When I present my very #blessed dilemma (stay at a job I love, or attend a top business school for free), most people are quick to frame their advice in terms what they think I want:

“Free tuition?! Are you kidding? Obviously go!”

“I don’t think you need an MBA in advertising. You’ll go further in your career by staying put and working for two years.”

“Just go. Are you making 250K/year? Exactly.”

“Startups don’t care about MBAs. Honestly you won’t learn to be an entrepreneur in b-school. Stay in your job and start a side project.”

Others ask me what I want to do in my career, looking to see if its an MBA-friendly job (consulting, private equity, CEO) or a more ‘creative’ one (a la my current role in advertising). From there they determine if an MBA is the right next step on my path.

That’s all okay advice. I find that the good advice is not really advice at all. Instead, it comes in the form of a heavy dose of listening and asking me big questions about my passion and purpose:

What is it you really want to get out of life? Once you know your life’s purpose, you can dial back into which job or career move fits that purpose, and then determine if an MBA makes sense.”

That is the advice I would like to take. Except for the small fact that I don’t know my purpose.

I have taken to scribbling notes when I feel inspired, questioning who I admire, and analyzing what I love to do in hopes that my purpose will reveal itself. I will then have an epiphany about what I need to do next in my career. The MBA deposit deadline is next week, so any day now would be great.

I have yet to locate it.

But I did find this quote by Cal Newport:”You don’t find your passion. You cultivate it.

Whoa. That’s what I would call great advice.

Newport went on to state how we are encouraged to find our purpose in life as if it is a hidden artifact. In reality, we are building it all our lives. Take Steve Jobs, a man who was wandering through different interests when he started Apple. He did not discover a greater purpose toward design and computing (at least not at that point). Instead he created Apple computer as an opportunity to make a quick $1000. Only later in life, as Jobs worked on Apple, did he define his life’s purpose.

The Steve Jobs story is easy to rationalize in retrospect. But when I imagine my own life that way, it feels terrifying. My purpose is supposed to guide me through my decisions. Once I’ve found it I can just truck along, purpose in hand, determined to change the world.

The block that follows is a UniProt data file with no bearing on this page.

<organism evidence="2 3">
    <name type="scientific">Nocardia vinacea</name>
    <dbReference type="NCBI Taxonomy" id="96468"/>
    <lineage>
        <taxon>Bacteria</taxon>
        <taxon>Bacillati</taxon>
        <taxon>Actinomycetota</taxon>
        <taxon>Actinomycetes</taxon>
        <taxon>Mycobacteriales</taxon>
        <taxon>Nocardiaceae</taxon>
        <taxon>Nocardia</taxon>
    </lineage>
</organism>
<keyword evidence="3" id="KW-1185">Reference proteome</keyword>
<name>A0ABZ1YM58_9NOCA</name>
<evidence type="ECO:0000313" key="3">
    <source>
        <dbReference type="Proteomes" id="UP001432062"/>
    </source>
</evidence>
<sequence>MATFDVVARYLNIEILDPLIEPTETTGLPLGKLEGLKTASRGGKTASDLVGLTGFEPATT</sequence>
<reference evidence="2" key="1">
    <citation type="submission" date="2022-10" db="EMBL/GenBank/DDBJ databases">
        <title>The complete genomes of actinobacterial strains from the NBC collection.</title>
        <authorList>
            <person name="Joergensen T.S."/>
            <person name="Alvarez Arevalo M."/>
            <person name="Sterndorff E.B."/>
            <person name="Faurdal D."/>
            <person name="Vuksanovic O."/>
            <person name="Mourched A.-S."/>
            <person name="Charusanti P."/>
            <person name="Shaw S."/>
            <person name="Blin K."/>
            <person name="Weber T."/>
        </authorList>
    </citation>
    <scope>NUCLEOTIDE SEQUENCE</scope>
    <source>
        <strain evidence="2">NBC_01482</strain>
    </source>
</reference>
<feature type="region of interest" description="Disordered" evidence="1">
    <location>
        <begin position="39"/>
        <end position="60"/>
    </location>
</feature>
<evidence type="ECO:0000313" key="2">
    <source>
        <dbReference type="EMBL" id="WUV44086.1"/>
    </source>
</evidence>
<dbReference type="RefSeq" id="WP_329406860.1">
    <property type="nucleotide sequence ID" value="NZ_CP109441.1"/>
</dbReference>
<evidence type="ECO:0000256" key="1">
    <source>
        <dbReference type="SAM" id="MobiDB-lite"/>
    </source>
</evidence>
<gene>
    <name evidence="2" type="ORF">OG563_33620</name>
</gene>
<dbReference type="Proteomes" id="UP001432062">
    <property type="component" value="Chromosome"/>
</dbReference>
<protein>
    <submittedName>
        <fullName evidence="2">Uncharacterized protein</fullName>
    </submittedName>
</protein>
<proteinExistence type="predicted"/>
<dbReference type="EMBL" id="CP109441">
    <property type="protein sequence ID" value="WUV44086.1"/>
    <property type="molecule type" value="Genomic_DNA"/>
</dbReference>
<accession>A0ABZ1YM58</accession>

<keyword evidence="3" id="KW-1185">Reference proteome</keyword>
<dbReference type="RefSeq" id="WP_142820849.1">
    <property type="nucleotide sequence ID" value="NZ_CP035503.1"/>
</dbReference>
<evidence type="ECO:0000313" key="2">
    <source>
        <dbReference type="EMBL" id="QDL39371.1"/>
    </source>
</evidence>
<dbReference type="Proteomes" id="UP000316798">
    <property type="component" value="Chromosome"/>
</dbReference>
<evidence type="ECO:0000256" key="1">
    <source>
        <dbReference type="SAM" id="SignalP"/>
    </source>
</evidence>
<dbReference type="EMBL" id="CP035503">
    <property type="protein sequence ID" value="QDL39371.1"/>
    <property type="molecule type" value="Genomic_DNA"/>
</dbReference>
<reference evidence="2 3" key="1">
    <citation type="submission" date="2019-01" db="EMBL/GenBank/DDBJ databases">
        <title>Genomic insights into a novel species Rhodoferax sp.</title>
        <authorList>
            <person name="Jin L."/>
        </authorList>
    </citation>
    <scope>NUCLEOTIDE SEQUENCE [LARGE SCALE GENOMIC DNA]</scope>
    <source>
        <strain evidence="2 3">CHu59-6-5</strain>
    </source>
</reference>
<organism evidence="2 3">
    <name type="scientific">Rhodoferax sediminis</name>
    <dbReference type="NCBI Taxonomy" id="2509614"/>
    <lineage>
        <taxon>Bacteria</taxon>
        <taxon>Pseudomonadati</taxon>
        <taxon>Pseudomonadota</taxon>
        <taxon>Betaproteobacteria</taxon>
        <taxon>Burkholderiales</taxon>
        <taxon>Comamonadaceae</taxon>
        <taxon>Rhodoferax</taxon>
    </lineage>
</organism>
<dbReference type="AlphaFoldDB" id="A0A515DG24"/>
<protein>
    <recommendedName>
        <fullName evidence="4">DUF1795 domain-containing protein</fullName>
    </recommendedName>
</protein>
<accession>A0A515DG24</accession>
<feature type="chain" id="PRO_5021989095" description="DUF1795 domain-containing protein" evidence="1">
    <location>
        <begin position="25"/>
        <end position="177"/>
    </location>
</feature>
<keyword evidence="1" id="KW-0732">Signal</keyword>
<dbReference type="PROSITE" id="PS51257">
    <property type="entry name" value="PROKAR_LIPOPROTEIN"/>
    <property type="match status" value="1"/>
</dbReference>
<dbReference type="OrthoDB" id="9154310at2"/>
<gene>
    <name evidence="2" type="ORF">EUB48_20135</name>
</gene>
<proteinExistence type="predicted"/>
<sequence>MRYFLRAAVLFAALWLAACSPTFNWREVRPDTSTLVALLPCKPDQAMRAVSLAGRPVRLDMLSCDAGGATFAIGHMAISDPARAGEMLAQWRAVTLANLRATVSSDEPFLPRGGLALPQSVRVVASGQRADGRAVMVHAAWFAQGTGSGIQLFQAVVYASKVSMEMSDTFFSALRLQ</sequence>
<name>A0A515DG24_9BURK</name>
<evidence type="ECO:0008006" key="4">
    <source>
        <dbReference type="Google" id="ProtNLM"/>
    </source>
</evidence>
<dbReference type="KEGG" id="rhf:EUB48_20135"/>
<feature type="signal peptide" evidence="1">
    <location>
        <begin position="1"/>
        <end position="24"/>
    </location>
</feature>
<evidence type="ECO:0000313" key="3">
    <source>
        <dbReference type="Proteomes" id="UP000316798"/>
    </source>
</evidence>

Instead, I need to be continuously cultivating my purpose, and redefining where it is going. And I don’t even know where to begin!

Well that’s a lie. Sort of.

When I wrote my MBA essays, I went back through my history of jobs, projects and mentors to look for themes. In these themes I discovered threads of different passions I have been cultivating over the past few years – I just didn’t know it yet.

All of us, if we’ve been blessed with the autonomy to choose some of our own projects or aspects of them, have been cultivating passions.

Cultivating passion is not as simple as trying something new; you need to work on it and grow for at least some period of time. My passion for consumer behavior has been marked by quite a few ups and downs as I have pursued different projects related to consumer research and behavioral economics. But I have found myself getting more interested over time. I have also found myself branching into related aspects of consumer behavior as I have taken on different projects: organizational design, product innovation, behavioral economics.

As you begin to take stock of your choices to focus on certain types of work, you will start to see different passions coming to light.

I believe cultivating passion means doing this regular self analysis to identify where you are developing passions. And then, it means investing in them. Work harder to develop greater autonomy and greater impact with these passions. It’s scary, because this implies less planning for where you will end up and more building to an unknown destination over time. But if you study the career paths of people who end up loving their work, most of them did not plan out a straight line to their dream job. They went down different routes, invested in themselves, took on tough challenges, and built their dream careers.

Regarding my current dilemma, this leaves me with a choice of which option is more aligned with the passions I have cultivated thus far. But more than that, it leads me to ask: which will provide me with the challenges to grow them in ways I cannot foresee?

Like my purpose, this decision is TBD. For now…